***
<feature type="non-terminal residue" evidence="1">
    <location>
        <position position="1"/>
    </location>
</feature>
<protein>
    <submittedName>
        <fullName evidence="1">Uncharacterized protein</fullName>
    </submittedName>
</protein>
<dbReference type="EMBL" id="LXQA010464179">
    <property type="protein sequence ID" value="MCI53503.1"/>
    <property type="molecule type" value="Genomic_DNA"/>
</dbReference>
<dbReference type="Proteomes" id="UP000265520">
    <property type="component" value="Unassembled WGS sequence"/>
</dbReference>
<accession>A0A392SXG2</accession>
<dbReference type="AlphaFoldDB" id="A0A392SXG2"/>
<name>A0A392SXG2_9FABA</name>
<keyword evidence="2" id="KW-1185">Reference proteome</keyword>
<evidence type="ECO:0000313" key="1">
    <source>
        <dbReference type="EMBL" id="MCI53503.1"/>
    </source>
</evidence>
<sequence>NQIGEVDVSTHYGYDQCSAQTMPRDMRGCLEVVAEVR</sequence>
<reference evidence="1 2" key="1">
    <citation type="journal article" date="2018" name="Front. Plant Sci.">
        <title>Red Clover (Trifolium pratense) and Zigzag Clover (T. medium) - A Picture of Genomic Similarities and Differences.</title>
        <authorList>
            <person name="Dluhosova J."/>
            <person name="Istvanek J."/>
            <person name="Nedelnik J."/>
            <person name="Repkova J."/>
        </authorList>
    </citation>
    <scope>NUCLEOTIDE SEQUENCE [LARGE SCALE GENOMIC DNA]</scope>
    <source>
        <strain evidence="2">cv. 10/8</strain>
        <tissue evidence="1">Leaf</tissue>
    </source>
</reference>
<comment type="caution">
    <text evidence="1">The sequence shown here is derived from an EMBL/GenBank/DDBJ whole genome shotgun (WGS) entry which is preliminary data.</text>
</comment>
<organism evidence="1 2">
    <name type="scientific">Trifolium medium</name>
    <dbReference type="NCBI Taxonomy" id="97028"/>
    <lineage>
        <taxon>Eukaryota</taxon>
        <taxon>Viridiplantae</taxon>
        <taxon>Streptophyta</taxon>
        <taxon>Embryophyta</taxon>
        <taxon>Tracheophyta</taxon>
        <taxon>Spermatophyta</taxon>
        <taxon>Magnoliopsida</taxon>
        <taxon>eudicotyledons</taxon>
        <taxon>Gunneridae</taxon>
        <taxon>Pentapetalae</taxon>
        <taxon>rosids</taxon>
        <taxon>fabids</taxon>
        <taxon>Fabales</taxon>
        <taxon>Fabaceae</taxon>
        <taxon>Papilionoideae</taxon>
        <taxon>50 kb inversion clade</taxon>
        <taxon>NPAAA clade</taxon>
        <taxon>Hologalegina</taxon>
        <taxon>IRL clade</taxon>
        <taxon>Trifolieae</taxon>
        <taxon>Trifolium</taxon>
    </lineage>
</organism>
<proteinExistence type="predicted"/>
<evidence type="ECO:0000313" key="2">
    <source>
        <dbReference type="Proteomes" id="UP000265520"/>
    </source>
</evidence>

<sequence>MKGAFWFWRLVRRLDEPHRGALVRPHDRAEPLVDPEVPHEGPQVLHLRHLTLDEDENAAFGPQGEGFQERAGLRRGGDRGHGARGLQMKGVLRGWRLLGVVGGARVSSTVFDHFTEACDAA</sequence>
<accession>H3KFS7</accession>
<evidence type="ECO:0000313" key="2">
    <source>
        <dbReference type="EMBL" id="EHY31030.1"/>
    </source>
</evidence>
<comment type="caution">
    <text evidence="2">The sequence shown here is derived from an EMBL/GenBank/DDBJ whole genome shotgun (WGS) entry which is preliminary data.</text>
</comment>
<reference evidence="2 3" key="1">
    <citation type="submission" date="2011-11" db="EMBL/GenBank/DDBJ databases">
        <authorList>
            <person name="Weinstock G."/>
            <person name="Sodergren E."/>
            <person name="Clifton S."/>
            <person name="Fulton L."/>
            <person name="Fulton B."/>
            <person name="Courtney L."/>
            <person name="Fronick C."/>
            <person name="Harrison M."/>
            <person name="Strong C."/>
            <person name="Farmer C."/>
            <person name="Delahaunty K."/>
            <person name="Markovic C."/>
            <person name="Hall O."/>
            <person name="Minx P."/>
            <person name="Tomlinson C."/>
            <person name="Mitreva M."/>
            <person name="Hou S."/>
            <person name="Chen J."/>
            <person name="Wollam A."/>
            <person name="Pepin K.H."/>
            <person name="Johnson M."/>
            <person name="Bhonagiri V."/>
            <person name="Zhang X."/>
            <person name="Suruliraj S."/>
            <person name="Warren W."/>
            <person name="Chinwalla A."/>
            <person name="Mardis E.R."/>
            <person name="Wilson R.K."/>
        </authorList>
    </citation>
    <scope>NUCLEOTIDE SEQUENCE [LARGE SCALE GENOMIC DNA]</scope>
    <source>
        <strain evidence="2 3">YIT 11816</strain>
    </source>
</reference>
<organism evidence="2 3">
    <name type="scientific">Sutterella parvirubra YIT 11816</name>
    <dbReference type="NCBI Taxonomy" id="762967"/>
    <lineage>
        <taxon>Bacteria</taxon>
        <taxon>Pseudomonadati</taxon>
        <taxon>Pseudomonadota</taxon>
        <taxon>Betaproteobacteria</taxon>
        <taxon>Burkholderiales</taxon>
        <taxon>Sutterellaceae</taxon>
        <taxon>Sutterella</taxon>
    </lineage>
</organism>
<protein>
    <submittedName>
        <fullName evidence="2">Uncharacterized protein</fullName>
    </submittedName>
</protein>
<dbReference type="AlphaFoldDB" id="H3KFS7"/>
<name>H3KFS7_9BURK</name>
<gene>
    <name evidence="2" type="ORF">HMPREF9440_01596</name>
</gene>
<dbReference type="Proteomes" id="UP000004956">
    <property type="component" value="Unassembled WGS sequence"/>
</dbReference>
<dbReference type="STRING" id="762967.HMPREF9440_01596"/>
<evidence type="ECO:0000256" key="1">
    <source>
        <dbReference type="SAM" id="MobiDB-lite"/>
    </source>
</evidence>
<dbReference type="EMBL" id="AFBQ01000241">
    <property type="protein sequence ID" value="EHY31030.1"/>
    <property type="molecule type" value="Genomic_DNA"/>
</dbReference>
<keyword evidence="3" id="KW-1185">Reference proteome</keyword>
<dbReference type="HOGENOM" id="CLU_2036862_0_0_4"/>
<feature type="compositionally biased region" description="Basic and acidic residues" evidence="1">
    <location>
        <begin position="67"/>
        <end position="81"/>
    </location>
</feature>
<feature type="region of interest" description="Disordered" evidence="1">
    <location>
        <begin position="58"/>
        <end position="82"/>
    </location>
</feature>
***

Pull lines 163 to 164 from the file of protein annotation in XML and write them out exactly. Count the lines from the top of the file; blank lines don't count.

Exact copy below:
</dbReference>
<keyword evidence="3" id="KW-1185">Reference proteome</keyword>